BUSINESS IS UNWELL
The business press is littered with headlines like these: 85% of employees say they hate their jobs! Only 13% of people are engaged in their jobs! Upwards of $75B is lost due to poor customer service! It seems clear that our workplaces are ailing and not only for employees but also for customers.
Why is this?
While there are many potential causes, I would argue these three key things as culprits.
- Misdirected priorities, whether stated or implied, that are emotionally meaningless and self-serving rather than noble, service-focused, and of benefit to more than just the organization.
- Hierarchical command-and-control management that creates uninspired, disengaged employees who work because they have to not because they want to.
- Difficult, complex systems and processes that are a struggle for both employees and customers.
Can business get well?
I believe it can and it begins with a strategy consisting of mindsets and practices that through practice and application lead to health.
Much like how we approach personal wellness by nourishing and nurturing our minds and bodies, Business Wellness is a similar strategy of nourishing and nurturing that involves the ongoing examination and improvement of the ecosystem of an organization to bring value and fulfillment to all stakeholders.
In practice, Business Wellness is about making a company function more effectively by aligning everyone to a mission of service, leading people instead managing them, and improving systems and processes to be easy, efficient, and effective for both customers and employees.
And the goal? To create better workplaces where employees want to, rather than have to, create better customer experiences and overall business success. The formula is simple: better workplace life means better customer life, and overall, better life… for all of us. This is wellness.
GETTING WELL: THE MODEL
Start the journey to wellness by weaving the following practices into the fabric of your workplace to create an organization your employees and customers want to be part of.
COMMIT TO HELPFULNESS
Contrary to the overwhelming focus on profits and shareholder value, businesses are first and foremost in the business of helping people achieve objectives and when this fundamental purpose is recognized and acknowledged, it changes priorities, behaviors, and actions.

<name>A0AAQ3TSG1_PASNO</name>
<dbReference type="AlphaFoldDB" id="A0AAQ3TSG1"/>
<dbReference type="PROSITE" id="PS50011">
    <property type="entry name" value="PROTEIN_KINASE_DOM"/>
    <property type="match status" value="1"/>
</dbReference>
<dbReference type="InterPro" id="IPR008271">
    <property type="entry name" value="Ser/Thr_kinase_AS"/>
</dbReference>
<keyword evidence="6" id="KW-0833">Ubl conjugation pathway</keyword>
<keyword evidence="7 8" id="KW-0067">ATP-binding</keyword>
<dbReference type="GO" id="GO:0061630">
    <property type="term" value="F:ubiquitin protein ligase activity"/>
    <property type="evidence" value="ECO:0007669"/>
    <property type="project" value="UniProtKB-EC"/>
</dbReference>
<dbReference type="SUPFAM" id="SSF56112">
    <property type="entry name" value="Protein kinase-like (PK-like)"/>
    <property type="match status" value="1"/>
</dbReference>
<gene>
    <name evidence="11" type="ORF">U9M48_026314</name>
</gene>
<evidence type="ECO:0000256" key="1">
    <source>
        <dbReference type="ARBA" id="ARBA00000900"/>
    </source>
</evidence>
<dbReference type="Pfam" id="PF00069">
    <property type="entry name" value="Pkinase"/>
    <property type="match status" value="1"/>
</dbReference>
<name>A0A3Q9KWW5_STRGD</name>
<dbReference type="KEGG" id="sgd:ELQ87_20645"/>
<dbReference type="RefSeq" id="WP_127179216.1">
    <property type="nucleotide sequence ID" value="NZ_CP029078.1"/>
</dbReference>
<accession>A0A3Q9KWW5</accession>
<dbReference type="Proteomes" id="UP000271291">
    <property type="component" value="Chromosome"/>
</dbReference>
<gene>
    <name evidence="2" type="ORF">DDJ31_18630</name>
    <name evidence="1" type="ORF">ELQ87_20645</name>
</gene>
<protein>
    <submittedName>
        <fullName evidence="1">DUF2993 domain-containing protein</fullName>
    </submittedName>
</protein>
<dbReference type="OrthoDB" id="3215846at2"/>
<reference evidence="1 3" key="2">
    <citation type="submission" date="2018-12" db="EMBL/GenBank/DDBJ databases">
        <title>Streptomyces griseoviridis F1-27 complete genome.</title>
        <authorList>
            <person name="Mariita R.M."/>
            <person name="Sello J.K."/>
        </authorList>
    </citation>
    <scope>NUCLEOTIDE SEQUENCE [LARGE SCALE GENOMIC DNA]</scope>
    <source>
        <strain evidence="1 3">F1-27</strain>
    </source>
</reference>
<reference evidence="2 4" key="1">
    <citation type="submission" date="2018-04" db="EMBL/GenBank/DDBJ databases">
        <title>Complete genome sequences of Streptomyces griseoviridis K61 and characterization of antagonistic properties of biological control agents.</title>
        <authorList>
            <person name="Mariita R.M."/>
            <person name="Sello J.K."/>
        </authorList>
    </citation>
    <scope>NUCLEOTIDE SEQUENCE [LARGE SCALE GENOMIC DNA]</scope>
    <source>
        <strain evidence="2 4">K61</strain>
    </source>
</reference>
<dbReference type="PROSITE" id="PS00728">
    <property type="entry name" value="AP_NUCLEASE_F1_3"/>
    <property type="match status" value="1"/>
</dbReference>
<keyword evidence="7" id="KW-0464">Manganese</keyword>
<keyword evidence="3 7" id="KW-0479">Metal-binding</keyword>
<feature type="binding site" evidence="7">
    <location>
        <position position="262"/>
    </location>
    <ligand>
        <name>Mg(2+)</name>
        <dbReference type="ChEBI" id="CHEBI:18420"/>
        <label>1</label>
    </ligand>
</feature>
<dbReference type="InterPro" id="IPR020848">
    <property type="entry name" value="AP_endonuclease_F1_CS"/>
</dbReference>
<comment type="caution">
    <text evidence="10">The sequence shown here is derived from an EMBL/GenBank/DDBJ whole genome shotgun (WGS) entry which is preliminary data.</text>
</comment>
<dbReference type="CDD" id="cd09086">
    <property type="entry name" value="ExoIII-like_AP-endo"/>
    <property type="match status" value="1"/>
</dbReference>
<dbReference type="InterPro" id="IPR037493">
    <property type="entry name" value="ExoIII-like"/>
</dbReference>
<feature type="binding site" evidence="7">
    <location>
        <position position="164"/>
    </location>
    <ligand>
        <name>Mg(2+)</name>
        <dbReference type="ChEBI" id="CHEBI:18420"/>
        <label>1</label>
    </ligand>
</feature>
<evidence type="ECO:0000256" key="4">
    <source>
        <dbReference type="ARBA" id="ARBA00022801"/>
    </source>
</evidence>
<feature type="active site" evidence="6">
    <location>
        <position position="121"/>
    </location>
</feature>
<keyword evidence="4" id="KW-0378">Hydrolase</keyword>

Companies aren’t here to simply sell products and services to customers, they are here to provide valuable products and services that help customers reach their objectives and be successful and to do that well requires a commitment to being helpful from the C-suite to field support to managers to the front line.
Businesses in pursuit of wellness think differently and move away from hierarchical, command-and-control structures toward a more democratic, team-oriented design, a design that starts with a belief that all employees bring their own unique set of talents and experiences to the table and have the potential to lead when the time is right and fitting for their particular strengths.
Leaders in these organizations practice three key elements necessary for wellness, namely, Engagement, Empowerment, and Encouragement.
All organizations use systems, processes, and procedures to get the work done. These systems though are often inefficient and overly complicated which can spell misery for not only employees but for customers as well.
When a business works toward wellness they seek to overcome these challenges by making a considered effort to examine and improve these systems to make work easier, more efficient and effective which leads to easier, more efficient and effective customer experiences.
By focusing on the impact of the system on employees and customers rather than just the benefit to the organization, wellness is possible.
These are the key ideas behind Wellness for Business. At the foundation of the organization is a commitment to helpfulness that is focused on teammates serving teammates so the organization can best serve customers. Steering the organization are managers who aren’t managers of people, rather, they’re leaders of people who engage, empower, and encourage. And working to create results are the employees who benefit from systems and processes that are easy, efficient, and effective for both them and customers. The result outside the organization is an army of customer advocates who defend the organization and make it more successful. This is the prescription for wellness and a mission for the future of better workplace life, better customer life, and better life.